The Rangers shouldn’t care about getting Josh Hamilton to walk more. Josh Hamilton is a great player even without a lot of walks. Josh Hamilton is not a great player without at least average strikeout rates rates, though, and the pitches that Hamilton are swinging at now result in a lot of strikeouts, even for a guy with ridiculously great plate coverage.

The Rangers know about this. Hamilton knows about this. The question is whether he can adapt enough to force pitchers to do something different. Right now, there is no thinking involved in facing Josh Hamilton — just throw the ball as far outside as humanly possible and hope Hamilton doesn’t hit it over the wall. He needs to make pitcher’s realize that plan won’t work every time. The scale has just tipped too far, and there’s no longer any reason for pitchers to do anything but pound Hamilton away. Until he stops swinging at that pitch, he’ll never see another pitch on the inner half again.

It’s hard to imagine he won’t be able to make the adjustment. He’s too good to keep getting himself out this often, and he’s got $100 million reasons to not put his weaknesses on full display all summer long. That said, the clock is ticking. The book on Hamilton is out, and it is now on him to make an adjustment.




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Dave is a co-founder of USSMariner.com and contributes to the Wall Street Journal.


45 Responses to “Josh Hamilton Needs to Start Making Adjustments”

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  1. jcxy says:

    well said.

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  2. Atari says:

    Maybe he needs new batting gloves too. A lot of bats going into the crowd lately. It makes me think he might have a hand injury and he is not able to grip the bat right, also affecting performance. Who knows???

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  3. jl says:

    Great article. This is why I love fangraphs, I’m too casual a fan to figure this stuff out myself but I am still really interested in it. Fangraphs really puts out nice succint articles that quantitatively and qualitatively explain the mechanics of baseball and are great reads, although if you’re here I’m sure you already knew that.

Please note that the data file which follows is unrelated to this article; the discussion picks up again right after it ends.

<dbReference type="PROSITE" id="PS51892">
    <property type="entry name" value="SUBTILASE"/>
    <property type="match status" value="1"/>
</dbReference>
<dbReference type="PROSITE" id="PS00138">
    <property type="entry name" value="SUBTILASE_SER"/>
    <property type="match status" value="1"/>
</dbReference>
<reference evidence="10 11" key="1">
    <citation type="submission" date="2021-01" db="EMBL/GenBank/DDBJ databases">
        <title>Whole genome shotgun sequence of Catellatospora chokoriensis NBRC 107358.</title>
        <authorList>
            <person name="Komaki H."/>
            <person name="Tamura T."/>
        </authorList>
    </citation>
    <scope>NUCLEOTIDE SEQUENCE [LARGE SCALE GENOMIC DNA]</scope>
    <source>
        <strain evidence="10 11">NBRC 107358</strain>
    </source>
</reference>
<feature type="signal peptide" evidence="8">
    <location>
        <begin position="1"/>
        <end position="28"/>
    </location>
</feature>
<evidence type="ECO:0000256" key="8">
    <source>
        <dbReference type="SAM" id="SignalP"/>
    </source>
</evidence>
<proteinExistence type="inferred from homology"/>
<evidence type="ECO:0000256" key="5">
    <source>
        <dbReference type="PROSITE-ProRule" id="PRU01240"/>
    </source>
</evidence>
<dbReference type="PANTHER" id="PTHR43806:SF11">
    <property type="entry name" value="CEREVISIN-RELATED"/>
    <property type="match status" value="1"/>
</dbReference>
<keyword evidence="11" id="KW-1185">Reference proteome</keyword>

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  4. Wobatus says:

    Nice companion piece along with the first article, when he was still lighting it up.

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  5. whatever says:

    Dave Cameron; you nailed it on this one. Props on this one.

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  6. D4P says:

    Hard to believe a guy like Hamilton has the highest O-swing% in the MLB.

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    • E.B. says:

      Looks like his O-Swing% has steadily climbed the past few years:

      2008: 34.7%
      2009: 36.0%
      2010: 37.3%
      2011: 41.0%
      2012: 46.2%

      He might regress somewhat, but it shouldn’t be a surprise if he ends the season at 43%+

      This could benefit the Rangers, I guess, if it were to scare away potential suitors that may otherwise have offered him an 8+ year deal.

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  7. Tom says:

    This looks a little like Ryan Howard Syndrome.

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  8. Great article Dave, but could we please not continue with $ X million reasons to change? It was awful when Terrell Owens’ PR person first said it and it’s even worse now. I am curious though, did Vladimir Guerrero have this same approach with similar results, he seemed to swing at everything as well, but had otherworldly contact abilities.

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    • fergie348 says:

      Ahem, #PabloSandoval suffers from the same abilities. It’s a blessing and a curse. If you want to add value as a hitter, swing at strikes or at least pitches you can drive. Looks like Hamilton is having a little trouble with that right now..

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  9. Beantown says:

    “He’s not exactly living in a lineup of feared hitters, so pitchers have every incentive to pitch around Votto”

    But Dave, protection theory is a myth.

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    • baty says:

      I don’t think it’s a myth. It’s certainly misused and not something significant for all plate appearances. Some managers still love the “optimal” match up, and for as long as they structure rosters in preparation and make game time decisions to achieve this, I’d be shocked to find that they don’t take the indirect route of “pitching around a hitter” in certain situations to get to the more favored match up.

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    • NS says:

      On the input side, it’s actually quite real. Pitchers pitch to the same batters differently when they are protected. What’s missing is evidence these differences change outcomes significantly.

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  10. monkey business says:

    I can never find old stories on FG and I’d like to read the month ago piece, how do I do that?